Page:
Aug 012010

Not gonna lie, didn’t think I was going to make it this time around. Not so much the exhaustion, but lack of inspiration. It was really rough there for a few hours in the beginning, where I felt like a panic attack was ready to shoot from cannon and envelope me in a bubble of harried hair-pulling and paper-bag breathing. Somewhere in the early evening, I hit my stride and it was pretty OK after that. I didn’t cry at all, except for when Alisha was talking about Steel Magnolias, which is on right now, and oh Shelby, why’d you go ahead and get yourself pregnant, child?

Thanks to you guys (fine, and Alisha), I stayed awake, blogged a bunch of crap, and raised $456 for the Oil Spill Relief Fund! That makes me happy! Does that make you happy? It should. We did this together. I would hold your hand in mine if you were here right now. And you. And you and you and you, too.

Now, I’m going to try and get some sleep. If past Blogathons have taught me anything, I probably won’t be sleeping for long. I’m hoping that when I wake up, Henry will finally decide he wants to celebrate my birthday.

Anyway, if you like what you saw here and hate oil spills, or hate what you saw here but still hate oil spills, donations are still being accepted. I think until August 6th or something? That’s something I should know. But I don’t.



or not!

Thanks you guys! <3

Aug 012010

Andrea’s picture request was for Henry to recreate what actually happened with her husband Paul, which was that a baby shoe literally fell from above him when they were at a casino. Such luck! That NEVER happens to me. :(

In other news, Alisha was flipping through the channels and landed on “Steel Magnolias,” while it was still in the opening credits!

You know, since we’re talking about luck.

Aug 012010

I don’t know what started it. Maybe it was my fault, mentioning that some dude at The Law Firm just returned to work after serving his third tour of Duty in Iraq. But it made Alisha start talking about war. All the wars. Even wars that may or may not be happening  on Uranus right now.

She was asking questions out loud, to no one really in particular, while “Bewitched” droned on in the background. Then she started answering her own questions.

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And then she second-guessed her answers. At one point, this brought her to the question of “How old is America? Didn’t we just have a bicentennial?

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Wait…how many years is in a bicentennial?”

I was sitting on the chaise.

“Are you looking this up?” she asked me.

“Huh, me? No. I’m texting.”

She sank back down on the couch, defeated.

And then, “I love Shirley MacLane. She’s such a great actress.”

I agreed and followed with, “Every time I think of her, I think of her biography that my grandma kept on the coffee table for like, ten years.”

Alisha glared at me. My participation in the conversation wasn’t as film-snobby as she’d have liked. But then she distracted herself by talking about “Steel Magnolias” and the scene in the graveyard, and then I started remembering that scene too and the next thing I knew, I was crying.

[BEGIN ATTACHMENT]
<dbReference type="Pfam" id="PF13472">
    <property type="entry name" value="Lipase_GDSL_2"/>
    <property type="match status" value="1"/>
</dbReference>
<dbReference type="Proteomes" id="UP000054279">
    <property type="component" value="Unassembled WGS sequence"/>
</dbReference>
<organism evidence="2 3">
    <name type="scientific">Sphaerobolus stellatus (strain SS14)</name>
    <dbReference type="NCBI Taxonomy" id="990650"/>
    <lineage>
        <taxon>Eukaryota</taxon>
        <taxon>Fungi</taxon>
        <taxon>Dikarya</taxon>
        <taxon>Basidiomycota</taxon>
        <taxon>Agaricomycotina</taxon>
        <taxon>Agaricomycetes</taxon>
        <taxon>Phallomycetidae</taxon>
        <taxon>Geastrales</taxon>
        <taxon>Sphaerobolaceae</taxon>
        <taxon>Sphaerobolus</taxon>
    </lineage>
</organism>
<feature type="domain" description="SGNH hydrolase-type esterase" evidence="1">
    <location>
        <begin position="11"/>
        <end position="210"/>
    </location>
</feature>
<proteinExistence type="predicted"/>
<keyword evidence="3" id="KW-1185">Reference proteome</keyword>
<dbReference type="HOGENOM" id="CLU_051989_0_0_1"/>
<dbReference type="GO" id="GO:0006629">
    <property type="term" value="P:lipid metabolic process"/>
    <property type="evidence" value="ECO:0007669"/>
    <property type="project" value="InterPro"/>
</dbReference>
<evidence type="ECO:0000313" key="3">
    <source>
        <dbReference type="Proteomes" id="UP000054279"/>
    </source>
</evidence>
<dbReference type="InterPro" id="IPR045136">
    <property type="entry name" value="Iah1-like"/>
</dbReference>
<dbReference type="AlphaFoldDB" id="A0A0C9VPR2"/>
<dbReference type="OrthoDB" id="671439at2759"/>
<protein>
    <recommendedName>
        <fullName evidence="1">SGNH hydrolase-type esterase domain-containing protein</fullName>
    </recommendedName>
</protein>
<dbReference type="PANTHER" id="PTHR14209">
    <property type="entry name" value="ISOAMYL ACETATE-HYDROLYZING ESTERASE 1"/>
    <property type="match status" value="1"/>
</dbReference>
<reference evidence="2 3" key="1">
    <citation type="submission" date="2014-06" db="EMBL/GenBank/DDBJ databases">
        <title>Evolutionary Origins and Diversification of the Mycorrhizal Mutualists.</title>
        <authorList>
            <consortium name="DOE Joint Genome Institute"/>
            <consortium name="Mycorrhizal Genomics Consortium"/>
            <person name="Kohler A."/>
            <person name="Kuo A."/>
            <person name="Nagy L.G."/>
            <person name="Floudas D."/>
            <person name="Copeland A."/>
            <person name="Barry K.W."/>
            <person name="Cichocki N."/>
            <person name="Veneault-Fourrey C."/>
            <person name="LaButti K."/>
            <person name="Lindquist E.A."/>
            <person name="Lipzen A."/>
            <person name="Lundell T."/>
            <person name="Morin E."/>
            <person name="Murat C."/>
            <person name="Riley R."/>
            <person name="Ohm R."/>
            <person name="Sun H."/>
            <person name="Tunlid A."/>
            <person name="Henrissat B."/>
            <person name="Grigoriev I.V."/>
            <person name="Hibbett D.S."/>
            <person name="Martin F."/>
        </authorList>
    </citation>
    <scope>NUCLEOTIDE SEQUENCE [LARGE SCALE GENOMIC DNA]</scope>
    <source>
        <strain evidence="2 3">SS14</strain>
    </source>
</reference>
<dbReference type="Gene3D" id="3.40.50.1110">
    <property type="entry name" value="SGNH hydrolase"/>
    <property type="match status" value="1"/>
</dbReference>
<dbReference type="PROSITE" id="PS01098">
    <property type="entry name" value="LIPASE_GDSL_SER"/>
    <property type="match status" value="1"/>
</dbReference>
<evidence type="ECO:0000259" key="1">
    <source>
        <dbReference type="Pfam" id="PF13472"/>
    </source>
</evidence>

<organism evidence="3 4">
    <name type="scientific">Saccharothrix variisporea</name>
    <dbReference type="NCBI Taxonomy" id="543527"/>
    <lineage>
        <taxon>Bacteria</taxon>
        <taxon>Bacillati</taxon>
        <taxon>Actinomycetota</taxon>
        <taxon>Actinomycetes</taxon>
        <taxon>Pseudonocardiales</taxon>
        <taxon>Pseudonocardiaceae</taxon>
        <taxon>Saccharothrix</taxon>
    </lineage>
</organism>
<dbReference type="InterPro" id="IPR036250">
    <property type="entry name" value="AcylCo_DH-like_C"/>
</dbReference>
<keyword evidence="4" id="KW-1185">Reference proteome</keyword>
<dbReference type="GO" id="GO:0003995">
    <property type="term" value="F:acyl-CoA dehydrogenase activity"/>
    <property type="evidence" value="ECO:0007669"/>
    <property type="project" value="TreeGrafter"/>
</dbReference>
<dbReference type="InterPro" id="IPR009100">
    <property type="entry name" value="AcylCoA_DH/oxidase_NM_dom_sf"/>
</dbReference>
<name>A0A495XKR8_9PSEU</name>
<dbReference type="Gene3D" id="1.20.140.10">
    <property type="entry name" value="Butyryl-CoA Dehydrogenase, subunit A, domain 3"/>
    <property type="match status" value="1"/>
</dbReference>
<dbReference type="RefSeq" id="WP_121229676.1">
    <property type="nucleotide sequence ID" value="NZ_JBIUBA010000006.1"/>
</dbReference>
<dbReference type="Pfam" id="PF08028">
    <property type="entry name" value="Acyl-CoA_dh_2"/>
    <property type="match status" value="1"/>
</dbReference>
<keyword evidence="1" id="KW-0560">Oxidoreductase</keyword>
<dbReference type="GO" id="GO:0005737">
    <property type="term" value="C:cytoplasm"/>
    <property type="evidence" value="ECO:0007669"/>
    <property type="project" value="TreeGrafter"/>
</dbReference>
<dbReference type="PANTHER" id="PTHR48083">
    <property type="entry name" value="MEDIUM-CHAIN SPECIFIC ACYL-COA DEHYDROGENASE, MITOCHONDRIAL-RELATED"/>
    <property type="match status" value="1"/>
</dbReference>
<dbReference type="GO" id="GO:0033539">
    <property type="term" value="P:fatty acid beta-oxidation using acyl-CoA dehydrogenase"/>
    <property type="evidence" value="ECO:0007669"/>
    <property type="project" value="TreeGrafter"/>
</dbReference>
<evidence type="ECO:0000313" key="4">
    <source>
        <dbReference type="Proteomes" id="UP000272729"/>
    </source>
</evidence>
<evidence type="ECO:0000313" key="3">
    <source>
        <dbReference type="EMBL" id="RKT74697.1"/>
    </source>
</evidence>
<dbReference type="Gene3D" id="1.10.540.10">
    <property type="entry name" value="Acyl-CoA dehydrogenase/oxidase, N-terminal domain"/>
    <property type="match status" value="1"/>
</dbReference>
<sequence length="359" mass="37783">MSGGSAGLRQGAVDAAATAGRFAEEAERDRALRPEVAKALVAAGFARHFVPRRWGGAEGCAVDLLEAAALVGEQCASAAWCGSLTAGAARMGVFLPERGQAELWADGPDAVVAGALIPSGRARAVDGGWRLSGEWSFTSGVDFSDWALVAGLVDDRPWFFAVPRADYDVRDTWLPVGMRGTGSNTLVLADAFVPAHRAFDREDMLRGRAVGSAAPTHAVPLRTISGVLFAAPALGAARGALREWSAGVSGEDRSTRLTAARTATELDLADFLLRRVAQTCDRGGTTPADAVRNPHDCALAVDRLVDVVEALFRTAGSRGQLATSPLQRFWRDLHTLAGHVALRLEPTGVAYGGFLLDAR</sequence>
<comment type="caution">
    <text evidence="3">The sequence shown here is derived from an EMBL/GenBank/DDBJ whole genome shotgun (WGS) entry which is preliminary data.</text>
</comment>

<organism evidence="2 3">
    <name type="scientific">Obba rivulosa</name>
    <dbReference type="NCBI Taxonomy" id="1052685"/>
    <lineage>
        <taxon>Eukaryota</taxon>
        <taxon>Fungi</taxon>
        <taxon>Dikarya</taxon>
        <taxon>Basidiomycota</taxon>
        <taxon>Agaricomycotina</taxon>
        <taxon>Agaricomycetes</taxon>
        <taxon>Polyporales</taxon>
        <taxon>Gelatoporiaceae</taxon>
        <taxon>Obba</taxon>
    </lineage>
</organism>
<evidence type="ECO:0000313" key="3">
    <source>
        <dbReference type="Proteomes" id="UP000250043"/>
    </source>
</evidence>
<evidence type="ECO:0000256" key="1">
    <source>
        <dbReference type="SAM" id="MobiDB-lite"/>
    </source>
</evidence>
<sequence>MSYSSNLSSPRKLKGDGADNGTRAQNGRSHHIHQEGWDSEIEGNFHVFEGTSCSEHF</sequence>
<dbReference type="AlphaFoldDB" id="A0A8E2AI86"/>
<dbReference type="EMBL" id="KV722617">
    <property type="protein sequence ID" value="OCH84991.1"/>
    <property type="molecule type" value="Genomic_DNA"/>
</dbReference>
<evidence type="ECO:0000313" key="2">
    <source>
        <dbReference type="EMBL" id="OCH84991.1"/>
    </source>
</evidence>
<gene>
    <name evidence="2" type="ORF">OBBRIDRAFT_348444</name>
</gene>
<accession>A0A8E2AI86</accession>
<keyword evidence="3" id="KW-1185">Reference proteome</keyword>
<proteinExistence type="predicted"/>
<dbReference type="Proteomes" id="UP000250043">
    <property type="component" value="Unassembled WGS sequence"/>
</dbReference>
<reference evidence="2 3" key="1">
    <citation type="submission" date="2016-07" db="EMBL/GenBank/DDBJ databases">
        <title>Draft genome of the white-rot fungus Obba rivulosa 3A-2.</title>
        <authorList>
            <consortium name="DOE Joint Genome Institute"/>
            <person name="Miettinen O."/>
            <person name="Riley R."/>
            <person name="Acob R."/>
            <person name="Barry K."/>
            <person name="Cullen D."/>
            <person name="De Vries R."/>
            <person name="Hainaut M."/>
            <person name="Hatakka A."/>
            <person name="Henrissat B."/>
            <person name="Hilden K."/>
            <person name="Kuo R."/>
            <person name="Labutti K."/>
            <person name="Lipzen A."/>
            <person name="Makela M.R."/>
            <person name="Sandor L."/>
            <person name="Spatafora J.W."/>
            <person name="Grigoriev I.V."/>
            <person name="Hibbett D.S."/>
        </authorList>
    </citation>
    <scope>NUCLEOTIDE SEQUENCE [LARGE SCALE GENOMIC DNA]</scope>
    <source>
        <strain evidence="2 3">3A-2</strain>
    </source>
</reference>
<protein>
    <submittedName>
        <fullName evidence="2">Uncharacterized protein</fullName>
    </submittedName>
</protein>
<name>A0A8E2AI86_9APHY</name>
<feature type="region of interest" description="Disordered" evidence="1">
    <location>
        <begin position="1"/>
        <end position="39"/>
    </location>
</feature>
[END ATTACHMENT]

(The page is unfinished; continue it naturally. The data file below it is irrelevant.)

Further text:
“Laughter through tears is like, the greatest thing,” Alisha said with a far-off, half-deranged glint to her eyes.

I sighed. “It really is.”


It was the only thing that got me through the exhausting, painful visitations at the funeral home after my pappap died. All the hand-shaking with strangers, all the pouting lips of distant relatives as they clasped my hands and tilted their head in that knowing fashion that read, “I know exactly how you feel.” My best friend Christy was there through it all with me, and we sat in two chairs tucked away in a corner, making fun of relatives I didn’t like, and asshole employees of my pappap’s drywall company who were chomping at the bit to take advantage of life at Expert Drywall without John Stonick.

We cringed as my cousin Zita flounced over to point out that she and I had chosen similar shoes to wear that night.

We cracked up as my step-dad’s friend Daryl arrived with his son Clayboy the Playboy, nee Clayton. “It’s the Claymation family,” I whispered, and we lost it some more.

I think that was the only time Christy and I ever really hugged, right there next to  my pappap’s open coffin. I wasn’t a very affectionate person back then. I guess I’m still not. Hugging is one of the many things I turn into an awkward display of misplaced hands and directionless chin-resting. She and I cried so hard standing there, reality sinking in that he was really gone. He was her family, too.

That night, we sat at the kitchen counter at my grandparent’s house, rummaging through the many fruit baskets sent out of sympathy from people we didn’t know.

“This is your boyfriend,” Christy said, turning over a small red disk of  cheese with a Dutch boy emblazoned onto the wax.

I grabbed a can of sardines. “This is your boyfriend,” I laughed, waving the cartoon depiction of a sardine in her face.

We sat there at the counter, laughing in that high-pitched way that sixteen-year-old girls are prone to, falling into each other as giggle fits overcame us.

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My grandma finally kicked us out.